A dark tweak in the tale of spinners

A dark tweak in the tale of spinners

A dark tweak in the tale of spinners

The 2015 World Cup was always expected to be one big struggle for the spinners unless you had the guile and gumption to overcome the conditions that are heavily stacked up against the slower bowlers.

With the tournament going to be played in Australia-New Zealand, it was a given that spinners of all kinds had a limited role to play. Unlike in the sub-continent where the pitches generally tend to offer some slow and low turn where even the part-time spinners come into play, the trans-Tasman nations were not going to be kind to them. India had made the best use of their myriad itsy-bitsy spinners -- Yuvraj Singh, Sachin Tendulkar and Suresh Raina – through the 2011 event to emerge champions.

The one disadvantage for them in 2011 was the smaller boundaries that could be cleared with minimum fuss whereas the only factor that weighs in their favour now is the longer fences in Australia. It’s, however, not only the change in conditions that has undermined the spinners in this World Cup, especially the part-time ones, but also the change in ODI rules that came into effect after the last event.

The two new balls per innings and five-fielders inside the 30-yard circle at all times except during power plays, when it actually becomes nine (mandatory power play) and eight (batting power play), have greatly reduced their relevance in these conditions. While the relative freshness of the ball curtails turn, the batsmen have become bolder in playing cheeky strokes in the absence of an extra fielder in the deep.

A comparison of spinners in the last tournament with the ones in the current bash provides ample proof about the dip in their performances. Shahid Afridi, with 21 wickets, led the charge wherein five of the top seven wicket-takers were the spinners. Taking a minimum of 20 overs bowled as the criterion, eight spinners occupied the top-10 spots when it came to economy rate while they occupied the top three places in terms of most number of wickets (four or more) taken in an innings.         

Cut to this World Cup, though, the medium pacers have taken four or more wickets in an innings on 18 occasions with spinners achieving four or more on four times. Daniel Vettori and R Ashwin, seventh and 10th respectively, are the only two spinners among the top-10 wicket-takers, and it’s again the veteran Kiwi left-arm spinner who is the only spinner with an economy of under four (minimum of 20 overs).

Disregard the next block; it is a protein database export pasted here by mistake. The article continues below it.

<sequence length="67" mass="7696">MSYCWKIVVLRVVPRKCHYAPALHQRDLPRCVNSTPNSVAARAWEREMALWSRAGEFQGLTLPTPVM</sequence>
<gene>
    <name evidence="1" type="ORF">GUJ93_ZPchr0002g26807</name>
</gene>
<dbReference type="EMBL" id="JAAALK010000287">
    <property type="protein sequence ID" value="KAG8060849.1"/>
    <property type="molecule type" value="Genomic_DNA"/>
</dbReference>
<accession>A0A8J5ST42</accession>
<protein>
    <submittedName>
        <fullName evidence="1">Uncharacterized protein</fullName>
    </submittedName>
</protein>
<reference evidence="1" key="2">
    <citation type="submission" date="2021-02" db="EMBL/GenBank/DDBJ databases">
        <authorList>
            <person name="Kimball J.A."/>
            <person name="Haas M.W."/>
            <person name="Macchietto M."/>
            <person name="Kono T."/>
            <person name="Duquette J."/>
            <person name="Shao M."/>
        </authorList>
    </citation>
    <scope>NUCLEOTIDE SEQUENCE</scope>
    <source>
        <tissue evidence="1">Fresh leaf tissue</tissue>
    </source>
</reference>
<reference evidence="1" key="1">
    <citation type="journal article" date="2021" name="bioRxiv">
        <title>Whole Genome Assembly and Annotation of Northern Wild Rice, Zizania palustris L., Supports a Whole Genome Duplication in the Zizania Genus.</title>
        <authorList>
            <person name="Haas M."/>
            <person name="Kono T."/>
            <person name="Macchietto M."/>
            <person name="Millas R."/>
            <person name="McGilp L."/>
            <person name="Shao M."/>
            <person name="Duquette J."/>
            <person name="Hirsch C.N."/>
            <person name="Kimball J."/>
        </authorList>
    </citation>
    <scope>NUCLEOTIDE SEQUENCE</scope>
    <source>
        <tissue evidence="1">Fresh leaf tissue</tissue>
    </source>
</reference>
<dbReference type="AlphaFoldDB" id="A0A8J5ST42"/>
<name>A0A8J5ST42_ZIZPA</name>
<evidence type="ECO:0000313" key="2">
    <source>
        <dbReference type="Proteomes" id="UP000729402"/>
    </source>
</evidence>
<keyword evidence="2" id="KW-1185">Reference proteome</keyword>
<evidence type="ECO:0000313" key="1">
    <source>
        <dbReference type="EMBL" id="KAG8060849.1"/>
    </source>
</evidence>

It’s evident from these samples that spinners with an attacking mind-set, knowledge of conditions and no less skill have managed to hold their own with pacers hogging most of the limelight. Where Dhoni had his part-time spinners bowl 81 overs through the tournament in 2011 with Yuvraj bowling 75 of them, he has utilised Suresh Raina and Rohit Sharma combined for just 15 overs in the six matches so far.       

“A lot of times, you may question, there has not been a single dropped catch, and still, there have been instances where batsmen have scored 150 or 180 runs,” Dhoni pointed out while dwelling on the new rules. “What's important is that one fielder when he's outside, you may mistime one in the whole innings and that may be at the start of your innings. That's a deep point fielder who takes that catch, but now with him not being there, a few mistimes, the drop here and there, and all of a sudden you see the batsmen timing a lot of deliveries. With two new balls it doesn't really get too old to get reverse swing going. These are all the difficulties that the bowlers are facing,” he analysed.
The batsmen, too, have begun to play risk-free game until almost the 35th over after which it virtually becomes a 15-over slog, assuming the teams take batting power play from the 36th over. With only four fielders in the deep, and mostly on one side of the wicket, it has bred a numerous batsmen who go for innovative strokes -- the reverse-sweep, the switch hit, the scoop over wicketkeeper’s head and so on… Dhoni’s dislike for four-fielder rule doesn’t come as a surprise then. Firstly, he can’t use his part-time spinners more and secondly, he is not a big fan of these innovative shots.        

“That's one of the reasons why I always keep saying, we need to have that extra fielder outside,” Dhoni said when his attention was pointed to tall scores in this World Cup. “A lot of innovations have come into the game, and you need to credit the players who play those shots, but also you need to push the players who have that power game, and that was a key ingredient in the last World Cup; to have people who can clear the big boundaries,” he stressed.